By Cassie Cohen
As the world comes to terms with Donald Trump’s shock presidential victory, Australians are piecing together what the next four years will look like under the Trump Administration.
While immigration and national security may have been the headlining policies of the Trump campaign, a glance towards his approach to urban policy issues does not provide much solace to those disappointed by the election result.
Throughout his campaign, Trump painted a bleak picture of the lives of the two thirds of Americans living in cities, pointing to the “poverty, joblessness, failing schools and broken homes” plaguing American cities. Trump’s solution, it seems, is to deport illegal immigrants in an attempt to create safer, more secure cities.
However, according to New Orleans Mayor Mitch Landrieu, the more appropriate response would be to develop urban infrastructure such as water and sewer systems and roads. Before the election, Landrieu summarised Trump’s position as ‘more divisive rhetoric, big promises without real solutions’. Hillary Clinton, on the other hand, had a well-developed plan to tackle urban issues.
Urban issues may seem like a domestic challenge for the U.S., but with more than three out of every four Australians now living in cities, we are starting to look to overseas allies for ideas on how to tackle issues such as traffic congestion and rising house prices.
Given the relevance of these issues for Australians and Americans alike, it would be interesting to hear and engage with the ideas put forward by urban planning and policy experts on how to approach these challenges.
A forum to do just that took place in Quito, Ecuador, in late October this year. It was the UN Housing and Urban Sustainable Development conference, known as Habitat III. Did you hear about it? No? I’m not surprised.
Despite the momentous forum only occurring every 20 years (Habitat I in Vancouver in 1976, Habitat II in Istanbul in 1996), media on the ground in Quito was scarce. The abundant media center was sparsely populated throughout the conference, leaving those who did attend – such as the New York Times’ Architecture and Design critic Michael Kimmelman – urging major media organisations to give cities’ issues more prominence in their publications in order to educate citizens.
Habitat III saw the final agreement of the New Urban Agenda, which charts a roadmap to improve cities across the globe for the next 20 years, to create a more socially inclusive world. The document was developed over more than five years of negotiations in the lead up to the conference, and should certainly have attracted more media fanfare than it did.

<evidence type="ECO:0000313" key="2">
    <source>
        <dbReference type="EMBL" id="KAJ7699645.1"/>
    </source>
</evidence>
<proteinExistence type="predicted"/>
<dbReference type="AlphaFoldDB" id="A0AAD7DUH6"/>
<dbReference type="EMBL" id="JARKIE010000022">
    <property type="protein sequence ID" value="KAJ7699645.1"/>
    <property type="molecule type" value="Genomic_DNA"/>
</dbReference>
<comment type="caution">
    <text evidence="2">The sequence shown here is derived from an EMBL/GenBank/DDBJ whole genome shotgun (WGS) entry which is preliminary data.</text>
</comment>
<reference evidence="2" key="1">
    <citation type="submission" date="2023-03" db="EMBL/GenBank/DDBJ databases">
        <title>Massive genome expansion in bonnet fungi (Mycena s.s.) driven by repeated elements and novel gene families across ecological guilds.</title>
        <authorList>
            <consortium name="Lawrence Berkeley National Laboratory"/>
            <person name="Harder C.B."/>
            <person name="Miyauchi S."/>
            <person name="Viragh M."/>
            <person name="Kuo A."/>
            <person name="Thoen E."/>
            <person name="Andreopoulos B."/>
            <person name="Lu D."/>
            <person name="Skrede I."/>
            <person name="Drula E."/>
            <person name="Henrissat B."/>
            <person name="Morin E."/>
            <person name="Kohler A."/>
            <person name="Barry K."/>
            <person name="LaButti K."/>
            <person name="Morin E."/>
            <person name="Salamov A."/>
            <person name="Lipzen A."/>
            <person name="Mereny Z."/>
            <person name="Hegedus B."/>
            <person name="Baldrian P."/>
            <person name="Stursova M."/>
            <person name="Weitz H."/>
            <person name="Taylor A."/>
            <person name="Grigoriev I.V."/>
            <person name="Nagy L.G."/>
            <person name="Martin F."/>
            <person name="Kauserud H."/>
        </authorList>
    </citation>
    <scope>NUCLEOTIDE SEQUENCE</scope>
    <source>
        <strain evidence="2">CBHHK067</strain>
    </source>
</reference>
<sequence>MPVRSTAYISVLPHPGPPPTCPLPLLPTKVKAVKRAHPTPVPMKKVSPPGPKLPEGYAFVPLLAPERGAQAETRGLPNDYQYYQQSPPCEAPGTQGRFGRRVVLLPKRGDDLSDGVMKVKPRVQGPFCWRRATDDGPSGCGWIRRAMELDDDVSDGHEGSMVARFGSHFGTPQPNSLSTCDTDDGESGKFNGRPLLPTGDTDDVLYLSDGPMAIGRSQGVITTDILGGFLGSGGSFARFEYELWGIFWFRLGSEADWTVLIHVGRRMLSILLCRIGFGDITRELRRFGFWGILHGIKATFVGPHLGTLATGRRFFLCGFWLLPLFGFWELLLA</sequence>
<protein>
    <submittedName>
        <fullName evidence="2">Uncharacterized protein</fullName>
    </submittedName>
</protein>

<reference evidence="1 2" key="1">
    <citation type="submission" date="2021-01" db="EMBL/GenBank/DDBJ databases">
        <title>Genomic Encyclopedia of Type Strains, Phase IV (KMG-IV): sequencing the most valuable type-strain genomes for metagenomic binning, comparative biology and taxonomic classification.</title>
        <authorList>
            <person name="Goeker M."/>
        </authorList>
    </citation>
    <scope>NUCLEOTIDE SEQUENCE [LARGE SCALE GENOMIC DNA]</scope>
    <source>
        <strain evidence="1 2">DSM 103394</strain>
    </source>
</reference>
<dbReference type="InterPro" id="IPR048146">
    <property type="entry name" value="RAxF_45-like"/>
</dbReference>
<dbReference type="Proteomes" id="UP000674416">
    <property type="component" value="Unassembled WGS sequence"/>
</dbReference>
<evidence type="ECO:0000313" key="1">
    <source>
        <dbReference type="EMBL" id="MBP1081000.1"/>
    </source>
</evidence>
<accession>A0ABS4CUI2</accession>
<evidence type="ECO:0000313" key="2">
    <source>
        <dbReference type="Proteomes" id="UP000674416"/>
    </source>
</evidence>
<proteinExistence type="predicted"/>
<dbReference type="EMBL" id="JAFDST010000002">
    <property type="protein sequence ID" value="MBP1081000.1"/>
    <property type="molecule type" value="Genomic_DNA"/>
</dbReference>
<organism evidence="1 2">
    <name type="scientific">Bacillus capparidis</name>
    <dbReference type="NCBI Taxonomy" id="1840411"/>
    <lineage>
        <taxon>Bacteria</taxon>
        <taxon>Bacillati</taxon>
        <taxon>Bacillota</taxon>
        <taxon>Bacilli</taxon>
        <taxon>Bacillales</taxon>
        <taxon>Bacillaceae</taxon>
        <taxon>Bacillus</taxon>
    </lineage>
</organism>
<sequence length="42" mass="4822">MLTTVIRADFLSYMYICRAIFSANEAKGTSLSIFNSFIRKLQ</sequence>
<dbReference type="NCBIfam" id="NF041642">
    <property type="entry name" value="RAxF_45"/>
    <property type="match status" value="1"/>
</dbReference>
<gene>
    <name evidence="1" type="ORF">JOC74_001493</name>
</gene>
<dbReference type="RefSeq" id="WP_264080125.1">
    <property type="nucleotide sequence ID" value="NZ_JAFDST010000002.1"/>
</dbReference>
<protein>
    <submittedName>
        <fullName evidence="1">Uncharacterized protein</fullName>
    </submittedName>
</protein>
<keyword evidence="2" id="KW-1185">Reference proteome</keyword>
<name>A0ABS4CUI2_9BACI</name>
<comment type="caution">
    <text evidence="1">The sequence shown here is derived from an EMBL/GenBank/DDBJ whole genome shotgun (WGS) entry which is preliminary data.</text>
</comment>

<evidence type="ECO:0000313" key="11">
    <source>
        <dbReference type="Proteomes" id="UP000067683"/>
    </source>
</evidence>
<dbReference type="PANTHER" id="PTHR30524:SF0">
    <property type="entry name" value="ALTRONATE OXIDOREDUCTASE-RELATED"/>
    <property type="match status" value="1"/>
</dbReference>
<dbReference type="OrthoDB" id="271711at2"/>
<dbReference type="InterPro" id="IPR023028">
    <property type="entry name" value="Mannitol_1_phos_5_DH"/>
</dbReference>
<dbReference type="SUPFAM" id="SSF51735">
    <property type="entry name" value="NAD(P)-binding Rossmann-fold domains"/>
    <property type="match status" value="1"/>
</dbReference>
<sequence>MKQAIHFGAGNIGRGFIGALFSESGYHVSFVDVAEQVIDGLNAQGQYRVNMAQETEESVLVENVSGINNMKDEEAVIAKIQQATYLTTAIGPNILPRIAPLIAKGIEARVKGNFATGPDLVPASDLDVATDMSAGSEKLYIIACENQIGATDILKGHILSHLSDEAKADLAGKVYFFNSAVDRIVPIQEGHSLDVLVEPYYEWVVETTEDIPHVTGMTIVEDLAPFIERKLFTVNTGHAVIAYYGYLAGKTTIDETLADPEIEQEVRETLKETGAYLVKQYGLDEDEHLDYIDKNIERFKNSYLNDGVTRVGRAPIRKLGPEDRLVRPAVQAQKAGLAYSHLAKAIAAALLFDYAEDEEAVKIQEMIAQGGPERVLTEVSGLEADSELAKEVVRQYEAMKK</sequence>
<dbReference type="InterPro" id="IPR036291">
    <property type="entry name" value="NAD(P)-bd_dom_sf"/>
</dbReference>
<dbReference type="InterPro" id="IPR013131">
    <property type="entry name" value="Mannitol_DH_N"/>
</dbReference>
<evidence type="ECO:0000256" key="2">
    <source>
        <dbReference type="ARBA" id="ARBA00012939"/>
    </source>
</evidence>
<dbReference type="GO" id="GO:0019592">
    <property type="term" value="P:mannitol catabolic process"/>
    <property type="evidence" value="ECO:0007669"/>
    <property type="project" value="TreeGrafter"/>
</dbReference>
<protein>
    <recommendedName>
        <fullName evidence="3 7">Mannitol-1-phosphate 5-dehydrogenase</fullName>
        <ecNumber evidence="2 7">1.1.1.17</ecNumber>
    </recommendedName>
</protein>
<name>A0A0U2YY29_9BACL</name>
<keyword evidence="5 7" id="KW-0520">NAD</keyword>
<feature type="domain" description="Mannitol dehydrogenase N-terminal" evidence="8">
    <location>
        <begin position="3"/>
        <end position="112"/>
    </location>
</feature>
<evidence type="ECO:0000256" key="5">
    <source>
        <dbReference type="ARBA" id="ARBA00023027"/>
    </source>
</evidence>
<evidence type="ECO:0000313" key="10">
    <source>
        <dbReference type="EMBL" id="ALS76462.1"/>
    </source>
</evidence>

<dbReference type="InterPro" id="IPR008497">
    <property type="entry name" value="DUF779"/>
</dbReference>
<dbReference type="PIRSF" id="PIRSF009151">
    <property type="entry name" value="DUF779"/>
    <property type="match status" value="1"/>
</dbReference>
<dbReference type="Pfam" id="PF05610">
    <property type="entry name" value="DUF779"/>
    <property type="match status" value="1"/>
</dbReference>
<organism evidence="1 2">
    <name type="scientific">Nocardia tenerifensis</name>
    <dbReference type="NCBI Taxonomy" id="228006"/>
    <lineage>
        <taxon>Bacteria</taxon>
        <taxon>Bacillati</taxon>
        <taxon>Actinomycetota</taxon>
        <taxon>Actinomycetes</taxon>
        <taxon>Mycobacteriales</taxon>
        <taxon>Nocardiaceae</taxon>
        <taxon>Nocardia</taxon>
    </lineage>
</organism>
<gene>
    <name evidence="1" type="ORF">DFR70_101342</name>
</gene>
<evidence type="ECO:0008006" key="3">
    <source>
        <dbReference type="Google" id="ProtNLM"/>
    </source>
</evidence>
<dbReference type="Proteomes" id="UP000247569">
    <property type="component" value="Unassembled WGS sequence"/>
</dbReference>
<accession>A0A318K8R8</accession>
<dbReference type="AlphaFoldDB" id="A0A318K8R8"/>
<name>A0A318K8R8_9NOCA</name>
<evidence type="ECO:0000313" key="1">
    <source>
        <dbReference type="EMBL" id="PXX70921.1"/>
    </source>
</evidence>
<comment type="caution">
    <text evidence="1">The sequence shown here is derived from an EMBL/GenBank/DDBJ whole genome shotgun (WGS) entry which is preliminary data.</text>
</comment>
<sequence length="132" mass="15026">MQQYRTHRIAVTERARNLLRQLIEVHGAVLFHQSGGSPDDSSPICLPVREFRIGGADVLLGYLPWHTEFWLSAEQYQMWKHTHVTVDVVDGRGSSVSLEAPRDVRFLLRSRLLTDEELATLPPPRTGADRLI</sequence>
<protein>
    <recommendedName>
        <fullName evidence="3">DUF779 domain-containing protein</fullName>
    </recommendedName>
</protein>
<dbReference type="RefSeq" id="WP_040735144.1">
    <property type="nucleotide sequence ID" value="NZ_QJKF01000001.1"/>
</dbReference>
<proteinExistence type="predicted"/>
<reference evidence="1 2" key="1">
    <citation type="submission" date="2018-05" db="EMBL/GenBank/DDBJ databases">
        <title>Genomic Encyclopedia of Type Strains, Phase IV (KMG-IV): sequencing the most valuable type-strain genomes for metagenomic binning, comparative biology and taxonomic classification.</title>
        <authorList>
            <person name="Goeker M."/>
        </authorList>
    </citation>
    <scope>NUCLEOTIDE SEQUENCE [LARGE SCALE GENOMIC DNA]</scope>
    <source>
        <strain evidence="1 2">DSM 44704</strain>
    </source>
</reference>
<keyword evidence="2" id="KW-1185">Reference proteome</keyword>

Given they house more than half of the world’s population, it follows that cities experience most of the world’s greatest struggles. Key discussion topics at Habitat III ranged from migration to natural disasters and climate change mitigation. Country representatives presented first-hand perspectives and suggestions on how to improve global urban sustainability. For example, the delegate from Canada expressed regret that the New Urban Agenda avoided mention of the LGBTI community, while the Turkish representative called on the UN community to increase financial support to the Syrian refugee crisis.
Without amplification from the media, these statements will fail to make any kind of impact in the wake of Habitat III. Indeed, they may not even leave the room from which they were spoken. Given that the most powerful man in the world will now be a man who describes the lives of those in cities as a “living hell”, the detailed analysis of these issues has never been more important.
UN conferences are often criticised for being too high level in thought and lacking in tangible action-oriented outcomes. However, if the issues discussed are not given any airtime in the media, it is difficult for them to gather the momentum required to create change.
While the entertainment value of sustainable urban development issues may be somewhat limited compared to the salacious news cycle that Trump perpetuates, it is important that these issues are reported for the sake of an open public forum. It is the media’s inherent responsibility to communicate policies and government positions to the taxpayer, in order for these ideas to be taken, challenged and scrutinised in America, Australia and indeed, across the globe.
Trump may only be in office for the next four years, but with another twenty years until the next UN Habitat conference, this dialogue is even more important. Given his disregard for urban policy reform, governments will become sidetracked by more pressing issues of the moment, allowing sustainable development issues to disappear from public consciousness.
Rising urban populations create their own issues that need to be reported thoroughly and responsibly in the media, unhindered by an unsupportive American president. It is up to us as consumers to inform our news sources that urban prosperity is too important to ignore.
Cassie Cohen attended the UN Habitat III conference as an Australian Youth Scholar on behalf of Global Voices.
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